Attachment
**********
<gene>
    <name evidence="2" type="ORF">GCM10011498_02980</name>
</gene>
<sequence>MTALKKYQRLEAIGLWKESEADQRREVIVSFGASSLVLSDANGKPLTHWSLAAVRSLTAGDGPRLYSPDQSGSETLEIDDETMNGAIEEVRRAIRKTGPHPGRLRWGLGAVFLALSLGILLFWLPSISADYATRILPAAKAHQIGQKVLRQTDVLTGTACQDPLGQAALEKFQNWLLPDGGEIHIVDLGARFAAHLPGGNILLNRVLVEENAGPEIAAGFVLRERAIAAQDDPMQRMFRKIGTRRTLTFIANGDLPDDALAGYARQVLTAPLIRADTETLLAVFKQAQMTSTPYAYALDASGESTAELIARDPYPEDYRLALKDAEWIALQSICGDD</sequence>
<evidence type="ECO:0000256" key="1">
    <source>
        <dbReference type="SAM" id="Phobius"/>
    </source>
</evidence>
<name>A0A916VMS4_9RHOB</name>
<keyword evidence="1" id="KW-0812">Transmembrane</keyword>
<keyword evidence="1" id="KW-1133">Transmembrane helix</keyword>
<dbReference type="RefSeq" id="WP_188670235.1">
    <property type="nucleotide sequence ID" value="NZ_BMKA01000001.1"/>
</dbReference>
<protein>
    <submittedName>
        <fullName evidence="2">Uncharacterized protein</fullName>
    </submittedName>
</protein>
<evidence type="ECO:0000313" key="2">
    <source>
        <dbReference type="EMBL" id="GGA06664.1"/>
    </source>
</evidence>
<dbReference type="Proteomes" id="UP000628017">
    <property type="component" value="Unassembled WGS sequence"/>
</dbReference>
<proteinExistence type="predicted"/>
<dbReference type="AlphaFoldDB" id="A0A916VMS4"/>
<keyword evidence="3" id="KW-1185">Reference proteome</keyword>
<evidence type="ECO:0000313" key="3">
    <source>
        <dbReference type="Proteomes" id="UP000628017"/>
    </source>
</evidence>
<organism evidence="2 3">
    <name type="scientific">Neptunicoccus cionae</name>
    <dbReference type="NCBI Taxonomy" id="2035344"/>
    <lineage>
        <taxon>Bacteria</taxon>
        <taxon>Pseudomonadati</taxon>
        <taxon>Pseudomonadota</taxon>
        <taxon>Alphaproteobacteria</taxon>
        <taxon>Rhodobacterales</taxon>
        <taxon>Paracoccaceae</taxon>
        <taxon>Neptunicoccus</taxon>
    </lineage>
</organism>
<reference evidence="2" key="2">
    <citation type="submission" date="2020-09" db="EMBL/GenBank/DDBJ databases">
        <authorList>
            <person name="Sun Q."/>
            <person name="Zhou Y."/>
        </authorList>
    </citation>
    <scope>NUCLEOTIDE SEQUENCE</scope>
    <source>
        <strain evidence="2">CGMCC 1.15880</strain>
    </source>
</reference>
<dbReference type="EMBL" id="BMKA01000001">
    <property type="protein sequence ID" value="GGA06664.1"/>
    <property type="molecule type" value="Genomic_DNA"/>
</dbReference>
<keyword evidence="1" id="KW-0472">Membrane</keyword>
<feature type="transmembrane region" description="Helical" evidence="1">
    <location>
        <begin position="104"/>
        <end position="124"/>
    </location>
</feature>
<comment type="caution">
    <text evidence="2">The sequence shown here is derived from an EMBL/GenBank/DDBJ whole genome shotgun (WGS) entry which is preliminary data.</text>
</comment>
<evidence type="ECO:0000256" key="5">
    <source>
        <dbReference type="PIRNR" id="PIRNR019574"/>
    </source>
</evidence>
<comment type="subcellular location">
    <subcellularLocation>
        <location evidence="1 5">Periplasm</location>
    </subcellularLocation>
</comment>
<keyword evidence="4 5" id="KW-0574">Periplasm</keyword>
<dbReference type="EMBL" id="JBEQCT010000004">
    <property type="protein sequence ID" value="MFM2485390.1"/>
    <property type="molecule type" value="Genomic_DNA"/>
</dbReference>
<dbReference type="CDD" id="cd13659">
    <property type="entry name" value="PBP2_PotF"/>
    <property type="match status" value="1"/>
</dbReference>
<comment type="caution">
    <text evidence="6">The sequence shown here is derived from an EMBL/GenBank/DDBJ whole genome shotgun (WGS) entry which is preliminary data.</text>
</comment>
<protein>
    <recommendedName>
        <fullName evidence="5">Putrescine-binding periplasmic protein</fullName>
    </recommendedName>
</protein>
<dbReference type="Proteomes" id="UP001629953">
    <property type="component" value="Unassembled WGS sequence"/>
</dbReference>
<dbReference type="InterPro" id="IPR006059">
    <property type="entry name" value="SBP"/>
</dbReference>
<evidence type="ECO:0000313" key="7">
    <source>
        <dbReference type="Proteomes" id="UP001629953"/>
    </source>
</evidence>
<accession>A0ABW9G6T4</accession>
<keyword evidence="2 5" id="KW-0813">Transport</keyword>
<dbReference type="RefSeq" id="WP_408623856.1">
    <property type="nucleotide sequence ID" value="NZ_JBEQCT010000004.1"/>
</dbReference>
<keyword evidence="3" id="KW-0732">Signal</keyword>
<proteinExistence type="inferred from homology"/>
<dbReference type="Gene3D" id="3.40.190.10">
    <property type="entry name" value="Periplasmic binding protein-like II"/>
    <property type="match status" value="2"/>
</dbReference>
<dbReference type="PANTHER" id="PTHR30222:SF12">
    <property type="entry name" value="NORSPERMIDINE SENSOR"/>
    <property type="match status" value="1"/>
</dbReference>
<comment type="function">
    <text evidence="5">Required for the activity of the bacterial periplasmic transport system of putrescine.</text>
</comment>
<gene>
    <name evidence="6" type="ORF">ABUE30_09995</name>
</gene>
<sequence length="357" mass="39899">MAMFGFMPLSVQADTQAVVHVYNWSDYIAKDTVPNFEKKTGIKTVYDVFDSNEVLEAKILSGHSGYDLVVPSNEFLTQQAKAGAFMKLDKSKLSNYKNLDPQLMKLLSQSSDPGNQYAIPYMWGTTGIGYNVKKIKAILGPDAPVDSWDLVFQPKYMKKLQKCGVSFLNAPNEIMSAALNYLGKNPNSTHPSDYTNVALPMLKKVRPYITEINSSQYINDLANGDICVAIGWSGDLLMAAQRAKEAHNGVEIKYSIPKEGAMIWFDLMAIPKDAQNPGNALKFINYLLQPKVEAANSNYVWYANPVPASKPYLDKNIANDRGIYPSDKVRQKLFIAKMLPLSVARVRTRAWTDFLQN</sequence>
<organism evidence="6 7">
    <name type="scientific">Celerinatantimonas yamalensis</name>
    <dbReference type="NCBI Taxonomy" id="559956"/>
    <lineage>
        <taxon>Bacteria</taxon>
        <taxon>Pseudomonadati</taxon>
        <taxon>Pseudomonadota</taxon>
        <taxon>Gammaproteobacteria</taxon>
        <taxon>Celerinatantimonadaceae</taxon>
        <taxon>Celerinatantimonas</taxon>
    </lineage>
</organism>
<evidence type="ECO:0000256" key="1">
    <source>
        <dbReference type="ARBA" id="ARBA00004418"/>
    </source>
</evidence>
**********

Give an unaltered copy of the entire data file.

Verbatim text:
<gene>
    <name evidence="2" type="ORF">GCM10011498_02980</name>
</gene>
<sequence>MTALKKYQRLEAIGLWKESEADQRREVIVSFGASSLVLSDANGKPLTHWSLAAVRSLTAGDGPRLYSPDQSGSETLEIDDETMNGAIEEVRRAIRKTGPHPGRLRWGLGAVFLALSLGILLFWLPSISADYATRILPAAKAHQIGQKVLRQTDVLTGTACQDPLGQAALEKFQNWLLPDGGEIHIVDLGARFAAHLPGGNILLNRVLVEENAGPEIAAGFVLRERAIAAQDDPMQRMFRKIGTRRTLTFIANGDLPDDALAGYARQVLTAPLIRADTETLLAVFKQAQMTSTPYAYALDASGESTAELIARDPYPEDYRLALKDAEWIALQSICGDD</sequence>
<evidence type="ECO:0000256" key="1">
    <source>
        <dbReference type="SAM" id="Phobius"/>
    </source>
</evidence>
<name>A0A916VMS4_9RHOB</name>
<keyword evidence="1" id="KW-0812">Transmembrane</keyword>
<keyword evidence="1" id="KW-1133">Transmembrane helix</keyword>
<dbReference type="RefSeq" id="WP_188670235.1">
    <property type="nucleotide sequence ID" value="NZ_BMKA01000001.1"/>
</dbReference>
<protein>
    <submittedName>
        <fullName evidence="2">Uncharacterized protein</fullName>
    </submittedName>
</protein>
<evidence type="ECO:0000313" key="2">
    <source>
        <dbReference type="EMBL" id="GGA06664.1"/>
    </source>
</evidence>
<dbReference type="Proteomes" id="UP000628017">
    <property type="component" value="Unassembled WGS sequence"/>
</dbReference>
<proteinExistence type="predicted"/>
<dbReference type="AlphaFoldDB" id="A0A916VMS4"/>
<keyword evidence="3" id="KW-1185">Reference proteome</keyword>
<evidence type="ECO:0000313" key="3">
    <source>
        <dbReference type="Proteomes" id="UP000628017"/>
    </source>
</evidence>
<organism evidence="2 3">
    <name type="scientific">Neptunicoccus cionae</name>
    <dbReference type="NCBI Taxonomy" id="2035344"/>
    <lineage>
        <taxon>Bacteria</taxon>
        <taxon>Pseudomonadati</taxon>
        <taxon>Pseudomonadota</taxon>
        <taxon>Alphaproteobacteria</taxon>
        <taxon>Rhodobacterales</taxon>
        <taxon>Paracoccaceae</taxon>
        <taxon>Neptunicoccus</taxon>
    </lineage>
</organism>
<reference evidence="2" key="2">
    <citation type="submission" date="2020-09" db="EMBL/GenBank/DDBJ databases">
        <authorList>
            <person name="Sun Q."/>
            <person name="Zhou Y."/>
        </authorList>
    </citation>
    <scope>NUCLEOTIDE SEQUENCE</scope>
    <source>
        <strain evidence="2">CGMCC 1.15880</strain>
    </source>
</reference>
<dbReference type="EMBL" id="BMKA01000001">
    <property type="protein sequence ID" value="GGA06664.1"/>
    <property type="molecule type" value="Genomic_DNA"/>
</dbReference>
<keyword evidence="1" id="KW-0472">Membrane</keyword>
<feature type="transmembrane region" description="Helical" evidence="1">
    <location>
        <begin position="104"/>
        <end position="124"/>
    </location>
</feature>
<comment type="caution">
    <text evidence="2">The sequence shown here is derived from an EMBL/GenBank/DDBJ whole genome shotgun (WGS) entry which is preliminary data.</text>
</comment>
<evidence type="ECO:0000256" key="5">
    <source>
        <dbReference type="PIRNR" id="PIRNR019574"/>
    </source>
</evidence>
<comment type="subcellular location">
    <subcellularLocation>
        <location evidence="1 5">Periplasm</location>
    </subcellularLocation>
</comment>
<keyword evidence="4 5" id="KW-0574">Periplasm</keyword>
<dbReference type="EMBL" id="JBEQCT010000004">
    <property type="protein sequence ID" value="MFM2485390.1"/>
    <property type="molecule type" value="Genomic_DNA"/>
</dbReference>
<dbReference type="CDD" id="cd13659">
    <property type="entry name" value="PBP2_PotF"/>
    <property type="match status" value="1"/>
</dbReference>
<comment type="caution">
    <text evidence="6">The sequence shown here is derived from an EMBL/GenBank/DDBJ whole genome shotgun (WGS) entry which is preliminary data.</text>
</comment>
<protein>
    <recommendedName>
        <fullName evidence="5">Putrescine-binding periplasmic protein</fullName>
    </recommendedName>
</protein>
<dbReference type="Proteomes" id="UP001629953">
    <property type="component" value="Unassembled WGS sequence"/>
</dbReference>
<dbReference type="InterPro" id="IPR006059">
    <property type="entry name" value="SBP"/>
</dbReference>
<evidence type="ECO:0000313" key="7">
    <source>
        <dbReference type="Proteomes" id="UP001629953"/>
    </source>
</evidence>
<accession>A0ABW9G6T4</accession>
<keyword evidence="2 5" id="KW-0813">Transport</keyword>
<dbReference type="RefSeq" id="WP_408623856.1">
    <property type="nucleotide sequence ID" value="NZ_JBEQCT010000004.1"/>
</dbReference>
<keyword evidence="3" id="KW-0732">Signal</keyword>
<proteinExistence type="inferred from homology"/>
<dbReference type="Gene3D" id="3.40.190.10">
    <property type="entry name" value="Periplasmic binding protein-like II"/>
    <property type="match status" value="2"/>
</dbReference>
<dbReference type="PANTHER" id="PTHR30222:SF12">
    <property type="entry name" value="NORSPERMIDINE SENSOR"/>
    <property type="match status" value="1"/>
</dbReference>
<comment type="function">
    <text evidence="5">Required for the activity of the bacterial periplasmic transport system of putrescine.</text>
</comment>
<gene>
    <name evidence="6" type="ORF">ABUE30_09995</name>
</gene>
<sequence length="357" mass="39899">MAMFGFMPLSVQADTQAVVHVYNWSDYIAKDTVPNFEKKTGIKTVYDVFDSNEVLEAKILSGHSGYDLVVPSNEFLTQQAKAGAFMKLDKSKLSNYKNLDPQLMKLLSQSSDPGNQYAIPYMWGTTGIGYNVKKIKAILGPDAPVDSWDLVFQPKYMKKLQKCGVSFLNAPNEIMSAALNYLGKNPNSTHPSDYTNVALPMLKKVRPYITEINSSQYINDLANGDICVAIGWSGDLLMAAQRAKEAHNGVEIKYSIPKEGAMIWFDLMAIPKDAQNPGNALKFINYLLQPKVEAANSNYVWYANPVPASKPYLDKNIANDRGIYPSDKVRQKLFIAKMLPLSVARVRTRAWTDFLQN</sequence>
<organism evidence="6 7">
    <name type="scientific">Celerinatantimonas yamalensis</name>
    <dbReference type="NCBI Taxonomy" id="559956"/>
    <lineage>
        <taxon>Bacteria</taxon>
        <taxon>Pseudomonadati</taxon>
        <taxon>Pseudomonadota</taxon>
        <taxon>Gammaproteobacteria</taxon>
        <taxon>Celerinatantimonadaceae</taxon>
        <taxon>Celerinatantimonas</taxon>
    </lineage>
</organism>
<evidence type="ECO:0000256" key="1">
    <source>
        <dbReference type="ARBA" id="ARBA00004418"/>
    </source>
</evidence>